“Just the opposite,” Daria continues. — The number of active people participating in actions and helping shelters is growing. Organizations themselves are not ready for charity, they are just starting their way and slowly learning. But people just react very well. So it’s up to us!

Ways to solve problems from the “Four Paws”

A long-term systematic approach is needed:

— Availability of information for animal owners, officials and patrons, their education.

 — Veterinary public health (vaccination and treatment against parasites).

– Sterilization of stray animals,

– Identification and registration of all dogs. It is important to know who the owner of the animal is, as it is he who is responsible for it.

– Creation of shelters as temporary shelter places for sick or old animals.

– Strategies for “adopting” animals.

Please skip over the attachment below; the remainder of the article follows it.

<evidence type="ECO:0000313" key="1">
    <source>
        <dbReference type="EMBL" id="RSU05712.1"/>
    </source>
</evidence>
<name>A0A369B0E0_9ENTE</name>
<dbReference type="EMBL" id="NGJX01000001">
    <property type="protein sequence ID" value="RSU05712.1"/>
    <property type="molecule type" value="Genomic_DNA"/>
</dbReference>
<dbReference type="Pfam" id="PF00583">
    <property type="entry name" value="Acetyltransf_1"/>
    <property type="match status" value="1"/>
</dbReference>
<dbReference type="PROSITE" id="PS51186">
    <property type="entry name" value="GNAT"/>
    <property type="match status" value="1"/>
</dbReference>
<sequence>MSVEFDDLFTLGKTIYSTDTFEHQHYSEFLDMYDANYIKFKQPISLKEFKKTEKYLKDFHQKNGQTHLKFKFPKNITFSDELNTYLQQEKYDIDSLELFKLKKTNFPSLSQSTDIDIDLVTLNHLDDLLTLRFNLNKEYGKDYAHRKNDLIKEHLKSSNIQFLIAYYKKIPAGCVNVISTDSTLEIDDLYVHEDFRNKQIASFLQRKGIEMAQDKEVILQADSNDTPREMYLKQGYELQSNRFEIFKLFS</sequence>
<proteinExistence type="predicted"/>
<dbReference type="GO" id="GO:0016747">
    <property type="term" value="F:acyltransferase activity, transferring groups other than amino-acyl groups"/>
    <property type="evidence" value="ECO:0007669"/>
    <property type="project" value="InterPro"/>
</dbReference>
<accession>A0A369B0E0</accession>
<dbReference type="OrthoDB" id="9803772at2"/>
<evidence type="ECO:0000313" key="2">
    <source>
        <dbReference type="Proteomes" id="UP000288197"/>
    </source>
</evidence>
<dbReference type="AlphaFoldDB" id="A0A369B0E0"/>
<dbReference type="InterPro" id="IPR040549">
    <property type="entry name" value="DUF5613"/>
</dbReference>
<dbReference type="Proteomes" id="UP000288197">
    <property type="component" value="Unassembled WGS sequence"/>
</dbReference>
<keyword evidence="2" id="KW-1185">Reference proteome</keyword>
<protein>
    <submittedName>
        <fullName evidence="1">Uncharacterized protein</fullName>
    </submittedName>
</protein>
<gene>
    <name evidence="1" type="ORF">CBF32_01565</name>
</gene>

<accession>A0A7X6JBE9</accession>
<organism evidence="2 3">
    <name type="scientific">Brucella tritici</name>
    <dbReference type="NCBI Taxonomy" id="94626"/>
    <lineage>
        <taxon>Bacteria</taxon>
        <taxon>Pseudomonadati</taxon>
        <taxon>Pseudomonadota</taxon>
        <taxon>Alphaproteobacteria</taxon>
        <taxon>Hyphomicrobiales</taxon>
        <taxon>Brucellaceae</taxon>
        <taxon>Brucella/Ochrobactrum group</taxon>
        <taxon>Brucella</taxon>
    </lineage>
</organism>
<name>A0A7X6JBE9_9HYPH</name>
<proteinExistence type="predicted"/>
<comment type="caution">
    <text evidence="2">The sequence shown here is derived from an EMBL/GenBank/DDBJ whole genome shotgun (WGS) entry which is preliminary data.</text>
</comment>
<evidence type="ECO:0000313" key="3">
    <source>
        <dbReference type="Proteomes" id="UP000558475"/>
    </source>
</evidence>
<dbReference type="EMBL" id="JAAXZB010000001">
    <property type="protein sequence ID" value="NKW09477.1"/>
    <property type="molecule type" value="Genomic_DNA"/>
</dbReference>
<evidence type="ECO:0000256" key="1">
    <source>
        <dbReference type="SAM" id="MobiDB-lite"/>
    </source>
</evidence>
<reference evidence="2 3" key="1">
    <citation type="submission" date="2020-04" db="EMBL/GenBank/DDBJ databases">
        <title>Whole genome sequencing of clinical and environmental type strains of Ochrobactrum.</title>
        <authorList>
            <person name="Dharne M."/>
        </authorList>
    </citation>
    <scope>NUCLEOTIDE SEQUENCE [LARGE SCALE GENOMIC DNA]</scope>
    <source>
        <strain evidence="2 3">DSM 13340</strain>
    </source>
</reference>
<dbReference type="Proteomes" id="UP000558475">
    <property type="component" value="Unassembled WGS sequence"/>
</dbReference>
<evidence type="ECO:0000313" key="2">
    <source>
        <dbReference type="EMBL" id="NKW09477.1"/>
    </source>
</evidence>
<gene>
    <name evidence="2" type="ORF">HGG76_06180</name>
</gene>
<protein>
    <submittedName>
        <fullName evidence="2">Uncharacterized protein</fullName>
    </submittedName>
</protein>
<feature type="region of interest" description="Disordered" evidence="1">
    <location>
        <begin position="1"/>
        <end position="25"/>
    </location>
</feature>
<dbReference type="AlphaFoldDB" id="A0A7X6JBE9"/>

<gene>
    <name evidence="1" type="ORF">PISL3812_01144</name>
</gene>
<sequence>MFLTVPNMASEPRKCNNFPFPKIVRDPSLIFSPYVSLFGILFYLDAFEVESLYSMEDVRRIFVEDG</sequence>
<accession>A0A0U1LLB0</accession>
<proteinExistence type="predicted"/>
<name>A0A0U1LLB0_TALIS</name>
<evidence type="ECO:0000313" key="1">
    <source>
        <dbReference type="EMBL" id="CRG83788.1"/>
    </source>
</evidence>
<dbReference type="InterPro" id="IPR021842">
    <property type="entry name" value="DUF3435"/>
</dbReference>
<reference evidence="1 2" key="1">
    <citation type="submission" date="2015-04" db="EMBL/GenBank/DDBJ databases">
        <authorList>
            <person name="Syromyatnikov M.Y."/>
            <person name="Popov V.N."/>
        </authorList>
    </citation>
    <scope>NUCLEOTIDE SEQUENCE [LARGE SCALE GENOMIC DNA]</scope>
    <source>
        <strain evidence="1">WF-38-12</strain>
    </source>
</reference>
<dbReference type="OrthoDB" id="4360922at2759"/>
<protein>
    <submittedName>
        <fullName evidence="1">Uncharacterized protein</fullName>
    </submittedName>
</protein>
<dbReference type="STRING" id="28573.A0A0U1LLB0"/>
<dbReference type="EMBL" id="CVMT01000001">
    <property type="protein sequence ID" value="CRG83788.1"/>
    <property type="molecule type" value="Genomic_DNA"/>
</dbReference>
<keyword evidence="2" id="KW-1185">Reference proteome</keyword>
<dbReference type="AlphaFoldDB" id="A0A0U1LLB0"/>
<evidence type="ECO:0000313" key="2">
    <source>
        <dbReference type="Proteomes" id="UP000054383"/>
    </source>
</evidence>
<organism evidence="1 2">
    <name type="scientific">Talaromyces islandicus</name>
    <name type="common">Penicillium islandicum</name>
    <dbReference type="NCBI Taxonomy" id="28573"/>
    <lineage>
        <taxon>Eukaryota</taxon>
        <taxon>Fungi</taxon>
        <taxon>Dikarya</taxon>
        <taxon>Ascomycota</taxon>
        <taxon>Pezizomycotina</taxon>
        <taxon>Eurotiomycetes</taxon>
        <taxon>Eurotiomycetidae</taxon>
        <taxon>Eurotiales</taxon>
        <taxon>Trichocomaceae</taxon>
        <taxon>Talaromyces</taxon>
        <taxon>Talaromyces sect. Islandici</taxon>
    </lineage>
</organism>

– A high level of legislation based on European relations between man and animals, which is designed to respect the latter as rational beings. Murder and cruelty to our smaller brothers must be prohibited. The state should create conditions for animal protection organizations and representatives at the national and regional levels.

To date, “Four paws” conducts an international dog sterilization program in 10 countries: Romania, Bulgaria, Moldova, Ukraine, Lithuania, Jordan, Slovakia, Sudan, India, Sri Lanka.

The organization has also been spaying stray cats in Vienna for the second year. The city authorities, for their part, provided transport to animal rights activists. Cats are caught, handed over to veterinarians, after the operation they are released to where they were caught. Doctors work for free. 300 cats spayed last year.

According to many experts, sterilization is the most effective and humane way to solve the problem. It takes less money to spay and vaccinate hundreds of stray animals in a week than it does to destroy them.

The methods of this program are humane, animals do not suffer during capture and operation. They are lured with food and sterilized under general anesthesia. Also, they are all chipped. In mobile clinics, patients spend another four days before returning to where they lived.